• Only a handful of the more than 4,000 angry and abusive men I have treated sought help on their own, without their wives or the courts pressuring them. That's because their addiction to blame makes them think that they are merely reacting to everybody else.
    • The hard fact is, you may have to leave your husband to motivate him to change. If he is violent or threatens violence, call the police or file for a civil protection order (most communities have domestic violence hotlines to help you). Leaving or calling the police may seem drastic, but they are the most compassionate things you can do. Your tough-love demands are likely to be the only way to help him stop the behavior that makes him lose his humanity as he harms you and your children.
    • The vast majority of angry and emotionally abusive men can change, says Dr. Steven Stosny, if they have the courage to give up blame and do the hard work of recovery.

    What To Do If You Are The Victim Of Emotional Abuse

    Most people in an abusive relationship feel trapped. Breaking the cycle of abuse can be difficult, especially if you’re in a place where you no longer trust your own thoughts and feelings. It’s important to remember, however, that if you’re being abused in any way it’s not your fault, despite what you may have been told. Your partner needs to take responsibility for their wrong behavior, while your responsibility is to change how you influence, enable and accept it.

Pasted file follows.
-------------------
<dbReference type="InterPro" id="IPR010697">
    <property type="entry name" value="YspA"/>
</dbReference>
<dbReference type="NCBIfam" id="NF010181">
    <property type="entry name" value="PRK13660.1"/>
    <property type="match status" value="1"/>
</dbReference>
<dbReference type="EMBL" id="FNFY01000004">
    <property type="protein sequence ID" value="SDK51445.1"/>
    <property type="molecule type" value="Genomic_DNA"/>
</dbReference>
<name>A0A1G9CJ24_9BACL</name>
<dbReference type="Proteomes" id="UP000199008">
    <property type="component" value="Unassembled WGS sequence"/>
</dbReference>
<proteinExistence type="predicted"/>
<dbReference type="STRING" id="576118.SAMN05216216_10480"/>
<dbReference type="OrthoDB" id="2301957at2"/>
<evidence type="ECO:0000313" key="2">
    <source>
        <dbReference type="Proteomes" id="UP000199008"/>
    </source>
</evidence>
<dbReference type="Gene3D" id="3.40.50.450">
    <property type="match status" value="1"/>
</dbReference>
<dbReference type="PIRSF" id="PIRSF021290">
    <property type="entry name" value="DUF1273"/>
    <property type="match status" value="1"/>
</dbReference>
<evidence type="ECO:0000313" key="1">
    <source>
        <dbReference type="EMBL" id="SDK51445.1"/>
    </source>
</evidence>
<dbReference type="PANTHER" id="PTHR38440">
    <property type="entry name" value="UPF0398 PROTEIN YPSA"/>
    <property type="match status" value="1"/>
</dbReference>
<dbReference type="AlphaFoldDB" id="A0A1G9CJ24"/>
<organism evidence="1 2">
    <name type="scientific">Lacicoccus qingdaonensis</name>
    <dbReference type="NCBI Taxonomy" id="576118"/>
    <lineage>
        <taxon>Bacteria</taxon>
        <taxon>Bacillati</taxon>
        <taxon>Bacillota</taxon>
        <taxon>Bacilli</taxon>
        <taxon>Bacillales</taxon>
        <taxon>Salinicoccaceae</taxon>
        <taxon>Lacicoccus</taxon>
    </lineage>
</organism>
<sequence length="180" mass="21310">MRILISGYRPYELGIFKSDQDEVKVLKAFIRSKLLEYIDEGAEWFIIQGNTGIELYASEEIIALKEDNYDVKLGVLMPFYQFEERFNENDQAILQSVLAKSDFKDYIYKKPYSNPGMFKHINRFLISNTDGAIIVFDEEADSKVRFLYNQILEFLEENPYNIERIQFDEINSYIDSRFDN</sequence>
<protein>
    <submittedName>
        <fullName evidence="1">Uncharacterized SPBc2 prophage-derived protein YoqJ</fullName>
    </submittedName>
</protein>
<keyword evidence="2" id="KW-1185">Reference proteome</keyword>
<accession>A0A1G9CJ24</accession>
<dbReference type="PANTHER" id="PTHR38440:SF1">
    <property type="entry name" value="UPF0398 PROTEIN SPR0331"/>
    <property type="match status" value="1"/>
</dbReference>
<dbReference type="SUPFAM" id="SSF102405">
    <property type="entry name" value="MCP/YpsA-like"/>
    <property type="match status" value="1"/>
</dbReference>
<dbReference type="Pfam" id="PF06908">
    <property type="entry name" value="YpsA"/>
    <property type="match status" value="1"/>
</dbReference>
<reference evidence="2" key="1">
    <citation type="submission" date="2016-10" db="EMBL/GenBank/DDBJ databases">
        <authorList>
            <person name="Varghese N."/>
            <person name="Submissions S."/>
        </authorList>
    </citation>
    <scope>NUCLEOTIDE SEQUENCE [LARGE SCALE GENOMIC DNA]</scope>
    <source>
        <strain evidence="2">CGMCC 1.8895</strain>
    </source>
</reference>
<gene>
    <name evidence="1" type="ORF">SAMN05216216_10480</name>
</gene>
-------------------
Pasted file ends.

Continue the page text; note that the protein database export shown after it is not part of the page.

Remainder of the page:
People in emotionally abusive relationships need to relearn what healthy respect and love in a relationship looks and feels like. This will require them to believe they deserve to be treated well and begin to set boundaries with their abusive partner on what is and isn’t acceptable. It’s possible for an abuser to change, but in order to do that the victim will need to do so as well.

    The change needed may be in being willing to walk away if your requests to be treated respectfully and efforts to enforce those boundaries are not honored. This can be a lengthy process, but if there truly is love in the relationship or it can be reignited then the outcome can be successful. Staying consistent in your expectations of appropriate treatment and refusal to no longer be mistreated is crucial to this success, however.

    If you think you may be in an emotionally abusive relationship – or one that has verbal abuse, mental or psychological abuse, spousal or partner abuse – or if your own behavior could possibly be abusive, get some professional help from an expert counselor and learn how to make it stop.

    This is the second article of two examining emotional abuse. In the first article we examined the pattern of abuse. You can read the first article here: Signs of Emotionally Abusive Relationships. Sign-up for our blog at the bottom of this page and be sure you don't miss more articles like this.

    Editor's Note: This post was originally published March 21, 2010 and has been updated with new information for accuracy and comprehensiveness.